On Sunday I woke up with a plan to hike Tunnel Bluffs before heading up to Squamish to have dinner with Emily and Tyler (oh and to drive my new drone….) but I woke up to the worse possible news.
My Grandma has passed away back home in the UK. She had been poorly for a while and was even given a week to live in September rand battled back to some form of health so whilst this news wasn’t unexpected it was still sickening. Mainly because I haven’t been back to the UK since May so bar a few telephone conversations and facetimes I didn’t get the chance to say goodbye. Being this far from family is the main negative of living in Vancouver (which I truly adore).
So rather than wallow in self pity we decided to carry on with the day and go on the hike. Hiking for me soothes the mind and soul. The peace and quiet allows me to reflect on my wonderful family and how lucky I am to have spent 28 years with 4 grandparents and one great grandparent. For this I am truly blessed.
My Grandma (and Grandad) on my mothers side were avid travellers and I am sure I got my love for travelling from them. RIP Grandma.
Tunnel Bluffs has been on my to-do list for a while, ever since Sam and Navid did it whilst I was playing football last year. The hike starts at a small car park on Route 99, the Sea to Sky Highway. During the summer the car park fills up really early and people foolishly park on the highway (and wonder why their car gets towed away). However in December the route is much quieter and there were only 10 cars in the carpark.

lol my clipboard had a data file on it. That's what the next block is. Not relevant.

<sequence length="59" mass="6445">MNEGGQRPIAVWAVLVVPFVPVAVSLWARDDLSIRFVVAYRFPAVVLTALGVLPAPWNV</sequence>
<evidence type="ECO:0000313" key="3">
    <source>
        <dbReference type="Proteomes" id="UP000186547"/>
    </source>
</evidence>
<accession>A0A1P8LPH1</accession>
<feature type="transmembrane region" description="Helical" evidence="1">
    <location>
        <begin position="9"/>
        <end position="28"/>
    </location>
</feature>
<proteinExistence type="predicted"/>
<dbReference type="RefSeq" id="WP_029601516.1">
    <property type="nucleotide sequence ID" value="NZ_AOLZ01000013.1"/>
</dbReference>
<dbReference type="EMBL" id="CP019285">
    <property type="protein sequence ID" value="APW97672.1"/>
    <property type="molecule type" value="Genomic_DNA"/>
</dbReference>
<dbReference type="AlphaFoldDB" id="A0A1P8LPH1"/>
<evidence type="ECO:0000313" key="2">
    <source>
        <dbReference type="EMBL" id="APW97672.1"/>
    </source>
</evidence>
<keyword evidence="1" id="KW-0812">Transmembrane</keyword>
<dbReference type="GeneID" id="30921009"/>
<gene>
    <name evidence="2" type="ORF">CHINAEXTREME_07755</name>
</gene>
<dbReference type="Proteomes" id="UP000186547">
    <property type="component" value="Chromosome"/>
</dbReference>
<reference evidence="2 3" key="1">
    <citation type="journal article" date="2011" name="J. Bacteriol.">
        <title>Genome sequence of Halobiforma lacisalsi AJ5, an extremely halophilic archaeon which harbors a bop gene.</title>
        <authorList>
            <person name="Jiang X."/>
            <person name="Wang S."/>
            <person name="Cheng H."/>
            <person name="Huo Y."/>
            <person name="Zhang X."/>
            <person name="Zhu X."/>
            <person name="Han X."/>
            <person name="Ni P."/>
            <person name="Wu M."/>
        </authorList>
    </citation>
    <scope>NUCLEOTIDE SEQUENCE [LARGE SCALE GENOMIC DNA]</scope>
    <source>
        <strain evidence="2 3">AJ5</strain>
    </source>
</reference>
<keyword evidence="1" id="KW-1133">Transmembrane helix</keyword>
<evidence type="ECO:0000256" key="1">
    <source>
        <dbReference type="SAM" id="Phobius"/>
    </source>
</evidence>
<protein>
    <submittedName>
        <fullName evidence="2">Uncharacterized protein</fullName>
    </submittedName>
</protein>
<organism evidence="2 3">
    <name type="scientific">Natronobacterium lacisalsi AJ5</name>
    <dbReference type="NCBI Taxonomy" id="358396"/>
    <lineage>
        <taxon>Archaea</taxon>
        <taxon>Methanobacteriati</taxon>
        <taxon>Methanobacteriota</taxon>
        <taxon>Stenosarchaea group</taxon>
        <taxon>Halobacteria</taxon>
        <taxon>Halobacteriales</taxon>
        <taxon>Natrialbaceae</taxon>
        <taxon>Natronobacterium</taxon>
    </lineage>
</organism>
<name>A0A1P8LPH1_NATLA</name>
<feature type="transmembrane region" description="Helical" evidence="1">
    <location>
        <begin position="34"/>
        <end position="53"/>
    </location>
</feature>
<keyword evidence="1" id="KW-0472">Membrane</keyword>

The trail is relatively short, only 7.2km return but the start of the trail is pretty brutal. You rise from 50m to 700m (about 650m elevation) in 1.7km. This is a thigh burner and a few times I thought Sam was going to give up. But after about an hour you reach the ridgeline and the whole hike changes. The path is relatively flat on what looks like an old railway line.
After a further 2.5km you reach a final small scramble up the bluff to what can be described as one of the most beautiful viewpoints I have ever seen. Unlike Eagle Bluffs, St Marks there were only 4 groups with us at the top of Tunnel Bluffs. One a rowdy group of Chinese climbers who were having a great laugh and a couple of solo hikers. We also met some campers heading down the trail who said it was a great place for an overnight camp. I would agree with them IF I could lug a heavier bag up the trail. Below are some pictures from the day hiking Tunnel Bluff.